"Wow," everyone said, when they saw the Bayern final scores roll in from each leg against Sporting in the second round of the Champions League. "This is a team that could emerge as a dark horse."
Maybe they could have. The trouble is, anyone who watched the two-part terrorising of Sporting will have seen that almost all of the goals were handed to the Bundesliga champions courtesy of defending so horrifying that the highlights weren't allowed to be shown pre-watershed.
Sporting actually began the first leg with some promise, but when the first Bayern goal went in, they had mentally packed up and gone home already.
One thing Bayern are, to a level unique to them, is ruthless. They will kill upon the most subtle of invitations and keep stamping on the corpse until a whistle is blown and they're ordered to stop. The assassination of Sporting was akin to Germany's monumental massacres of San Marino and the like. Nobody manages a big win quite like the Mannschaft - they can overpower the pluckiest of underdogs, as well as teams of considerable skill - but champions, real champions, tend to be their undoing. That's the difference between the Germany of old and new. We all saw the World Cup final in 2002, semi-final in 2006 and the final of Euro 2008.
Bayern are similar, most likely due to the fact they have a habit of monopolising the Bundesliga's best talent in a manner unlike almost any other side in Europe. They are Germany. When Germany are great, so are Bayern, and vice versa.
People expect them to be great. In the past, they have been great - the side in the 1970s remains one of the best ever seen - and the side of around a decade ago is up there with modern greats such as the Real Madrid Galacticos, Milan dream team, Man United double-winners and, lastly, the Barcelona side that bulldozed through them in one humiliating half at Camp Nou last week.
It seems that in consuming of Sporting as they did, they ended up inheriting their powers of unbridled incompetence. Anyone familiar with the Marvel comic book craze that has recently resurfaced in movie form will know of the X-Men, and the character Rogue, who upon coming into contact with another human being, absorbs their powers. Are Bayern Rogue, in team form? Now that would make an entertaining comic book - something about Bastian Schweinsteiger screams 'supervillain'.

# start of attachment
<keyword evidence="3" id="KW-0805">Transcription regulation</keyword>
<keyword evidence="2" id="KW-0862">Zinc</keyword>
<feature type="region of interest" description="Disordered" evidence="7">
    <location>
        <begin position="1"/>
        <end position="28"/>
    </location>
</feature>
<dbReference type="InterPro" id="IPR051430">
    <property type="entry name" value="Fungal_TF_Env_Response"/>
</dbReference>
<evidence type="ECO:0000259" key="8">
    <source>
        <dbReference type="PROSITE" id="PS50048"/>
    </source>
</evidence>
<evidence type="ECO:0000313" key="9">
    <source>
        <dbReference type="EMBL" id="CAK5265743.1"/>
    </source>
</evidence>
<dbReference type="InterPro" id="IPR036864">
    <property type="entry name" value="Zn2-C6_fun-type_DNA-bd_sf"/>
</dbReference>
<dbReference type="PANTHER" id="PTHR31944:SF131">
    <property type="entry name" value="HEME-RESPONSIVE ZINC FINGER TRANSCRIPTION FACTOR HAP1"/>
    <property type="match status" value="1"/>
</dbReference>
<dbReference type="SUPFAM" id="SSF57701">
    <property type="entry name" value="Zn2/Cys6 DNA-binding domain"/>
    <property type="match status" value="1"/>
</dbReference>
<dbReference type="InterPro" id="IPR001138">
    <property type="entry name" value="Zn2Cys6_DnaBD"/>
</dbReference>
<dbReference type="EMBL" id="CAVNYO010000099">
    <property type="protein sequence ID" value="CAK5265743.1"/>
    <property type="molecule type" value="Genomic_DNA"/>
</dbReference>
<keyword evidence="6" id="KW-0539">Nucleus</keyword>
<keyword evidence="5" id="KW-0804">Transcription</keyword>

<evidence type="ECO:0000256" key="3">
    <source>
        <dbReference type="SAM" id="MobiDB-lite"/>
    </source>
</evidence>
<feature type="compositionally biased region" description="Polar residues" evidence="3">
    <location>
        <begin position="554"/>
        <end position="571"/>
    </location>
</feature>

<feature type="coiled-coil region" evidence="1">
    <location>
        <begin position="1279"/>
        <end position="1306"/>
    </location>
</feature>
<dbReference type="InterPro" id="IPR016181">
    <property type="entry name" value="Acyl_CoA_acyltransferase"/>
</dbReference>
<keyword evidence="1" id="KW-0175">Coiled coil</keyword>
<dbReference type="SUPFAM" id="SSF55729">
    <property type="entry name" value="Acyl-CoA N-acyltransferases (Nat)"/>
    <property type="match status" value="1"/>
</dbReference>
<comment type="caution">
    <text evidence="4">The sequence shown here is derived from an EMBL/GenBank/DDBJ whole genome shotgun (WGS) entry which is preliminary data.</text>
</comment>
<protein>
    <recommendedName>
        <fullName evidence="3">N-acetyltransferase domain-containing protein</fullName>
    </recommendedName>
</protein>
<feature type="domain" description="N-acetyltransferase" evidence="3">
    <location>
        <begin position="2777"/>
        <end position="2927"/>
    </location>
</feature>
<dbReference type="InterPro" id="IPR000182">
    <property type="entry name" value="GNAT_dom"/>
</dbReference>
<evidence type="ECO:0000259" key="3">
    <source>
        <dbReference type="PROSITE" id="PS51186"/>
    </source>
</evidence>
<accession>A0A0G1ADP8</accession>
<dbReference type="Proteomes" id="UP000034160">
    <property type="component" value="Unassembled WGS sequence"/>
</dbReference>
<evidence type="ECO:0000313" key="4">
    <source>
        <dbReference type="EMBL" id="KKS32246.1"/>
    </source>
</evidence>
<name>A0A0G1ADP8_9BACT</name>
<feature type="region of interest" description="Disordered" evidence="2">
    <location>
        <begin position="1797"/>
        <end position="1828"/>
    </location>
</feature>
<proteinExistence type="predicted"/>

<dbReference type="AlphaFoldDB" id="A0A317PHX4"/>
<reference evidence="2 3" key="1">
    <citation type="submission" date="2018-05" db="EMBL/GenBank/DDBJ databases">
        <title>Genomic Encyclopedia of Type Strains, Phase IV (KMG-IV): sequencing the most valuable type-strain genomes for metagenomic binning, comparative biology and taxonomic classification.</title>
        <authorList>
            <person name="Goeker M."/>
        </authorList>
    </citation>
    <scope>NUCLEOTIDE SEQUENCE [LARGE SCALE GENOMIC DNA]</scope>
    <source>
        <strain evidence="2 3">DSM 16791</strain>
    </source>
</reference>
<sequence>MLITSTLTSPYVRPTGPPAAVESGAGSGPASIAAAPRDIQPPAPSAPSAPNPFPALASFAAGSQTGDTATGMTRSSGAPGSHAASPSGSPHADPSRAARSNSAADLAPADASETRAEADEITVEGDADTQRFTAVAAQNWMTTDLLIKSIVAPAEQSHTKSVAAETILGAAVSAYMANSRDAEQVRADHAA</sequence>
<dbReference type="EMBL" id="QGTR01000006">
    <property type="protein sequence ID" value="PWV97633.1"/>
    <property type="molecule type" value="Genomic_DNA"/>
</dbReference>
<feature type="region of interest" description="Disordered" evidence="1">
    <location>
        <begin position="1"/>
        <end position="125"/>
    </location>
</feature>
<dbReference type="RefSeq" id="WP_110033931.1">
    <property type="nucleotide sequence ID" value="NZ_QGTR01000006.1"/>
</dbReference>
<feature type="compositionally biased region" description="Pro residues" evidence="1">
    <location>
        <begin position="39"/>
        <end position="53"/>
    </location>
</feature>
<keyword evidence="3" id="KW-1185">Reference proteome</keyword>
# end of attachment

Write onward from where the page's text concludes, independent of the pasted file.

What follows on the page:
Bayern are a team of momentum. Had they faced a sterner test in the second round, they may not have folded so easily at Camp Nou. It was as if they were the Big Bad Wolf, eating poor, defenceless (literally) Little Red Riding Hood but then getting killed by the hunter.
Maybe there are a few more suitable analogies based on children’s tales out there, but the gist of it is that this Bayern side is no better than Germany - a national team that is not in the shape to take on the world and made it to the Euro final overcoming only Portugal as a recognised top side; this, a Portugal team that may not even qualify for the World Cup.
Die Roten have not been so fortunate. They have run into a genuine contender at the quarter-final stage and this is where they will meet their end.
Does Juergen Klinsmann need time, or is he just not that good a coach? Serious questions are being asked from all quarters of the ex-Bayern and Germany legend. He had an impressive World Cup as coach of the national side, with home backing and free-spirited attacking, but it cannot be forgotten how rocky the road there proved to be.
At Bayern, he has shown little aptitude to cope with the rigorous demands of day-to-day, weekend-to-weekend coaching and management at the highest level of football. The Bundesliga, while offering endless excitement, provides a damning assessment of Germany's superpower, as they are losing with such regularity that they could yet drop out of contention for the title.
Rest assured, it will take the Bundesliga trophy to keep Franck Ribery at the Allianz Arena and even then, no guarantees can be made on his future. Somebody big - really big - is bound to come calling and the tears in his eyes after the 4-0 loss at Camp Nou and consoling from compatriot Thierry Henry suggest it's Barcelona. The papers have said it, and now so has his Bayern team-mate and former Barca boy, Mark van Bommel. Regardless of where it will be, he's ready to make a move up another rung in European football. Bayern aren't at the top anymore.
He has been the architect of so much of their good work this season that there will be fears for Bayern's midfield without him. Anatoliy Tymoschuk will no doubt prove a superb signing from Zenit St. Petersburg, but replacing Ribery's creative spark and driving force will be near impossible.
A rumoured swoop for Napoli duo Marek Hamsik and Ezequiel Lavezzi would be an inspired first move, but making fantasy a reality in life after Ribery and after the ageing contingent of Luca Toni, Ze Roberto, Van Bommel and even Miroslav Klose, with Lucas Podolski out of the picture as any kind of successor, will require a genuine saviour - but who's ready to take that mantle?
Sulmaan Ahmad, Goal.com